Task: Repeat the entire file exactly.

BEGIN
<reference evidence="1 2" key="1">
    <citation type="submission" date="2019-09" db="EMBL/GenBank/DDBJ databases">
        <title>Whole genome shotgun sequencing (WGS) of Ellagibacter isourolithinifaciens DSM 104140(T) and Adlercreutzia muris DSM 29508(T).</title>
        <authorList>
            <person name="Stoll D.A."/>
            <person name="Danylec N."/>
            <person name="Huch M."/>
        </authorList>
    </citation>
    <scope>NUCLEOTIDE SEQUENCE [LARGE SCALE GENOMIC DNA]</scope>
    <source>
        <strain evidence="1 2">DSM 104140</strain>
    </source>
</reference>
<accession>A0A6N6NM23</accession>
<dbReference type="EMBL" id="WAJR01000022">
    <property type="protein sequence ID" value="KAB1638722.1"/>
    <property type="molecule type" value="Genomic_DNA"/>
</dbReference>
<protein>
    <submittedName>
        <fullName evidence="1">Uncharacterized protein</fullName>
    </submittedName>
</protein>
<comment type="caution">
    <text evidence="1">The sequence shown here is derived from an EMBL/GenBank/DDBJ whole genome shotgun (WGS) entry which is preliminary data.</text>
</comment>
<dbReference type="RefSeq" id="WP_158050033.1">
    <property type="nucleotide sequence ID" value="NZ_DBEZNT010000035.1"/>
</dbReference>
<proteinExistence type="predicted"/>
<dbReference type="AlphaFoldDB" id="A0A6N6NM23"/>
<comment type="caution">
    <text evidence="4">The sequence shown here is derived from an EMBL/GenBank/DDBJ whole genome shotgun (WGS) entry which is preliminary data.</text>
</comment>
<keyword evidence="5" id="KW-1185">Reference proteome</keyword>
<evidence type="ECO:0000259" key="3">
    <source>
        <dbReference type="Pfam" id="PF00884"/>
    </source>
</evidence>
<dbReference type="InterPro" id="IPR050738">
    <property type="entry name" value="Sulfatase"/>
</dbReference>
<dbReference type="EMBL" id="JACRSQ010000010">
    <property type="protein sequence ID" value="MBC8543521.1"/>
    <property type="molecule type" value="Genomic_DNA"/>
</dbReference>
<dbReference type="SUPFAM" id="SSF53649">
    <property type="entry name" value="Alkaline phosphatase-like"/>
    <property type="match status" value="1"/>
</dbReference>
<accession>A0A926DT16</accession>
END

<reference evidence="1 2" key="1">
    <citation type="submission" date="2019-09" db="EMBL/GenBank/DDBJ databases">
        <title>Whole genome shotgun sequencing (WGS) of Ellagibacter isourolithinifaciens DSM 104140(T) and Adlercreutzia muris DSM 29508(T).</title>
        <authorList>
            <person name="Stoll D.A."/>
            <person name="Danylec N."/>
            <person name="Huch M."/>
        </authorList>
    </citation>
    <scope>NUCLEOTIDE SEQUENCE [LARGE SCALE GENOMIC DNA]</scope>
    <source>
        <strain evidence="1 2">DSM 104140</strain>
    </source>
</reference>
<accession>A0A6N6NM23</accession>
<dbReference type="EMBL" id="WAJR01000022">
    <property type="protein sequence ID" value="KAB1638722.1"/>
    <property type="molecule type" value="Genomic_DNA"/>
</dbReference>
<protein>
    <submittedName>
        <fullName evidence="1">Uncharacterized protein</fullName>
    </submittedName>
</protein>
<comment type="caution">
    <text evidence="1">The sequence shown here is derived from an EMBL/GenBank/DDBJ whole genome shotgun (WGS) entry which is preliminary data.</text>
</comment>
<dbReference type="RefSeq" id="WP_158050033.1">
    <property type="nucleotide sequence ID" value="NZ_DBEZNT010000035.1"/>
</dbReference>
<proteinExistence type="predicted"/>
<dbReference type="AlphaFoldDB" id="A0A6N6NM23"/>
<comment type="caution">
    <text evidence="4">The sequence shown here is derived from an EMBL/GenBank/DDBJ whole genome shotgun (WGS) entry which is preliminary data.</text>
</comment>
<keyword evidence="5" id="KW-1185">Reference proteome</keyword>
<evidence type="ECO:0000259" key="3">
    <source>
        <dbReference type="Pfam" id="PF00884"/>
    </source>
</evidence>
<dbReference type="InterPro" id="IPR050738">
    <property type="entry name" value="Sulfatase"/>
</dbReference>
<dbReference type="EMBL" id="JACRSQ010000010">
    <property type="protein sequence ID" value="MBC8543521.1"/>
    <property type="molecule type" value="Genomic_DNA"/>
</dbReference>
<dbReference type="SUPFAM" id="SSF53649">
    <property type="entry name" value="Alkaline phosphatase-like"/>
    <property type="match status" value="1"/>
</dbReference>
<accession>A0A926DT16</accession>